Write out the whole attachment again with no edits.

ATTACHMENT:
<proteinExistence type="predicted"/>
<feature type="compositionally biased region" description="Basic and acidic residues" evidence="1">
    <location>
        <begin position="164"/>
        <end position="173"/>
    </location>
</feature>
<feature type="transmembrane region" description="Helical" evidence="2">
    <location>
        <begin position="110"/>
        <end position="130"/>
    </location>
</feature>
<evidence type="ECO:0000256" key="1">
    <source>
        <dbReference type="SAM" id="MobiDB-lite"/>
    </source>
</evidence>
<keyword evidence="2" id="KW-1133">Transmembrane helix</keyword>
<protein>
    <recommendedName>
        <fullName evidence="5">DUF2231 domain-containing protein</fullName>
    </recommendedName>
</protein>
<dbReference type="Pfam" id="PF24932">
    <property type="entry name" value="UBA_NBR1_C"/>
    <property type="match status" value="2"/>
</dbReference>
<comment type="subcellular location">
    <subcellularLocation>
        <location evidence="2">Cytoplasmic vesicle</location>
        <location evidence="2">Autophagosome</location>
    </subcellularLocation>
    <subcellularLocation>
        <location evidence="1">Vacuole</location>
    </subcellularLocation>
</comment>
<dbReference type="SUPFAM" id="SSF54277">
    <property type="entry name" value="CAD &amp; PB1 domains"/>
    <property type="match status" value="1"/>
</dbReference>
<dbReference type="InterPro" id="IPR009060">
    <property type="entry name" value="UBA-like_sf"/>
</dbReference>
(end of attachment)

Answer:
<proteinExistence type="predicted"/>
<feature type="compositionally biased region" description="Basic and acidic residues" evidence="1">
    <location>
        <begin position="164"/>
        <end position="173"/>
    </location>
</feature>
<feature type="transmembrane region" description="Helical" evidence="2">
    <location>
        <begin position="110"/>
        <end position="130"/>
    </location>
</feature>
<evidence type="ECO:0000256" key="1">
    <source>
        <dbReference type="SAM" id="MobiDB-lite"/>
    </source>
</evidence>
<keyword evidence="2" id="KW-1133">Transmembrane helix</keyword>
<protein>
    <recommendedName>
        <fullName evidence="5">DUF2231 domain-containing protein</fullName>
    </recommendedName>
</protein>
<dbReference type="Pfam" id="PF24932">
    <property type="entry name" value="UBA_NBR1_C"/>
    <property type="match status" value="2"/>
</dbReference>
<comment type="subcellular location">
    <subcellularLocation>
        <location evidence="2">Cytoplasmic vesicle</location>
        <location evidence="2">Autophagosome</location>
    </subcellularLocation>
    <subcellularLocation>
        <location evidence="1">Vacuole</location>
    </subcellularLocation>
</comment>
<dbReference type="SUPFAM" id="SSF54277">
    <property type="entry name" value="CAD &amp; PB1 domains"/>
    <property type="match status" value="1"/>
</dbReference>
<dbReference type="InterPro" id="IPR009060">
    <property type="entry name" value="UBA-like_sf"/>
</dbReference>